This website contains other cold fusion items.
Click to see the list of links

324) Defending my APS conclusion

Ludwik Kowalski; 4/23/2007
Department of Mathematical Sciences
Montclair State University, Montclair, NJ, 07043

1) Unit #323 was an attempt to defend the conclusion that prominent SPAWAR pits could not be due to alpha particles or lighter nuclear projectiles. The defence was based on an experiment whose purpose was to show that diameters of pits due to alpha particles decrease at very low energies. But that was an experiment belonging to the quick-and-dirty category. It was good enough to convince me (that the claim made in unit #319 was valid) but probably not good enough to convince others. A much better experiment was finished today. The results are more or less consistent with what has been reported in 2000 -- the diameters of pits due to alpha particles decrease when energies of alpha particles become samller than approximately 1 MeV. This is illustrated in Figure 1 below.

- - - - - - - - - - - - - - - - - -

Figure 1
Dependence of pit diameters (in microns) on energies of alpha particles (in MeV), as reported in 2000 (at ICCF8) by Roussetski. His important report can be downloaded from the library at <>.

- - - - - - - - - - - - - - - - - -

Using our Am-241 source, from a smoke detector, six chips were exposed to alpha particles, one after another. The distance between the source and the CR-39 detector (in air) was different for each chip as summarized in the table below. The exposure times were adjusted on the basis of the 1/r2 dependence.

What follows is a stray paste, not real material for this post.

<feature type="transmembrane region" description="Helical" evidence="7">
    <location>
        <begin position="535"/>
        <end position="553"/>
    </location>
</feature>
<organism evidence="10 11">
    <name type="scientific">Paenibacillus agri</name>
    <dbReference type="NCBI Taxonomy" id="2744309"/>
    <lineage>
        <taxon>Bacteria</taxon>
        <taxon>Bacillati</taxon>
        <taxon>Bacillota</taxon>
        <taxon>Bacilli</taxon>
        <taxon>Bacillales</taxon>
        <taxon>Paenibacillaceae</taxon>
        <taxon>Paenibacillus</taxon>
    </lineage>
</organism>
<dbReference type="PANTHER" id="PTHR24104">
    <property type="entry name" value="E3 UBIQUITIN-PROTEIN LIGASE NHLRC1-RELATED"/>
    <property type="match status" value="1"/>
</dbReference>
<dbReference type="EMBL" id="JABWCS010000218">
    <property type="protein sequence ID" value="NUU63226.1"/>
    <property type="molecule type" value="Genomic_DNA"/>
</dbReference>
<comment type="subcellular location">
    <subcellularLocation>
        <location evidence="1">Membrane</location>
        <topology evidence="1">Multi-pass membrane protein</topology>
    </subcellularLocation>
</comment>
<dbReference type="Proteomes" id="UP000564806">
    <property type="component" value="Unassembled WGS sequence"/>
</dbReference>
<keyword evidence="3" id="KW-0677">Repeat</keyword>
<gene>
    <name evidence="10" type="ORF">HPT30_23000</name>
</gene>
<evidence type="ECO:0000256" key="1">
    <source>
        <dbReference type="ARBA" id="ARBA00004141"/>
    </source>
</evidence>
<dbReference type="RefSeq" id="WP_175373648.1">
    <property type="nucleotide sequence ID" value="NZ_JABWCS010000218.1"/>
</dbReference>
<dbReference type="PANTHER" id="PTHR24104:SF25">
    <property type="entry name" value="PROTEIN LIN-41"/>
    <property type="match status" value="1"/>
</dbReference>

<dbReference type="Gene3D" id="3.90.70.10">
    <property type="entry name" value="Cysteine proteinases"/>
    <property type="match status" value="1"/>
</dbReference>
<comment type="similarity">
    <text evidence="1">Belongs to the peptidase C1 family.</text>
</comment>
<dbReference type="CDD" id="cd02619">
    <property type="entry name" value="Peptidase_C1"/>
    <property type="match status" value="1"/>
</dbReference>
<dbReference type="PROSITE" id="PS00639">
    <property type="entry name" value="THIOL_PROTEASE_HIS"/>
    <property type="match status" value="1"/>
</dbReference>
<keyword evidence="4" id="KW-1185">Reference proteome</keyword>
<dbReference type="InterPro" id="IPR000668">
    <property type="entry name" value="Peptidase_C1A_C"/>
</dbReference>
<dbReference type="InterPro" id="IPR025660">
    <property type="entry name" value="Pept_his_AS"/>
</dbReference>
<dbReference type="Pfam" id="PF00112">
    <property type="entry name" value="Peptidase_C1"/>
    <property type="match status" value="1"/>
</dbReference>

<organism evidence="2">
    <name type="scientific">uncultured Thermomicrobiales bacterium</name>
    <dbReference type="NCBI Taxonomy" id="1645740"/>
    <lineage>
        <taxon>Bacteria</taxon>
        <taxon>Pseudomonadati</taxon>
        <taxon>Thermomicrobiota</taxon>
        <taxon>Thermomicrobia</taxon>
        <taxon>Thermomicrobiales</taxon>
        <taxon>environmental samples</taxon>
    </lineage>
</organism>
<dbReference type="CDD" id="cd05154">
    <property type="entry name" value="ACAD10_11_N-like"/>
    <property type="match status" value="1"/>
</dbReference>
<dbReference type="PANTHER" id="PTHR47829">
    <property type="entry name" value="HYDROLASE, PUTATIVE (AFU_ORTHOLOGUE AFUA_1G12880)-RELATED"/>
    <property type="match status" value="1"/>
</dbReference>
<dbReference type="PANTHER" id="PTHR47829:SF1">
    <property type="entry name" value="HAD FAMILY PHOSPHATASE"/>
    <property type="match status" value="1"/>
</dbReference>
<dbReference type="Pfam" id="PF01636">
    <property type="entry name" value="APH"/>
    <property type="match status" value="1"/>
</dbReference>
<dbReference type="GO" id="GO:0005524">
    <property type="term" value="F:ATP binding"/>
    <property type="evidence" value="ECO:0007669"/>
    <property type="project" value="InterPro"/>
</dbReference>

dist (mm). .mean diameter (microns) . . st. dev. (microns). ~ E (MeV)
 5. . . . . . .8.0 . . . . . . . . . . . .0.53 . . . . . . . . 3.56
10 . . . . . . 8.8 . . . . . . . . . . . .0.62 . . . . . . . . 2.98
15 . . . . . .10.3 . . . . . . . . . . . .0.90 . . . . . . . . 2.19
20 . . . . . .11.0 . . . . . . . . . . . .0.74 . . . . . . . . 1.18
25 . . . . . . 6.3 . . . . . . . . . . .  1.85 . . . . . . . . 0.20
30 . . . . . only background tracks could be seen for that distance.
- - - - - - - - - - - - - - - - - -

Figure 2
Dependence of the mean range of alpha particles in air (in mm) on their energies (in MeV).

- - - - - - - - - - - - - - - - - -

The next figure shows how the mean diameters of pits depend of the distance in air. The etching was in 6.25 NaOH, at 73 C, for 5.75 hours. For each distance 20 tracks were randomly selected and their diameters were measured. The points in Figure 3 are mean values while the error bars are standard deviations. Note that energies become smaller when distances become larger. Rapid decrease of diameters, at energies below 1 MeV is in very good agreement with the dashed line in Figure 8 of unit #319. That is why I think that this experiment validates the controversial conclusion made at the APS meeting (see unit #319).

- - - - - - - - - - - - - - - - - -

Figure 3
Dependence of the mean diameters (microns) on the distance from the source in air (cm). According to Figure 2, if alpha particles emerging from the source into air had the energy of 5.5 MeV then the maximum diameters would be near the distance of 35 mm. The shallow tracks, in that case, would be seen at 40 mm, and not at 25mm.

- - - - - - - - - - - - - - - - - -

Inserted on 4/24/07:
The following message was posted (three days ago) on the private list for CMNS researchers. I do not know how to interpret the fact not not a single Galileo Project researcher responded so far.

“It is important not to get lost in details. What do we want to accomplish? A claim was made, 18 years ago, that a nuclear activity of some kind can be induced by a chemical process. Many highly qualified scientists confirmed the validity of such claim. They measured amounts of thermal energy produced, they counted light nuclear projectiles, such as alpha particles, they showed that tritium, helium and heavier isotopes were produced [and destroyed] during some chemical reactions. What we need is a protocol for a simple, reproducible-on-demand test --we need an experiment to convince honest skeptics that a nuclear effect can indeed by induced by a chemical process.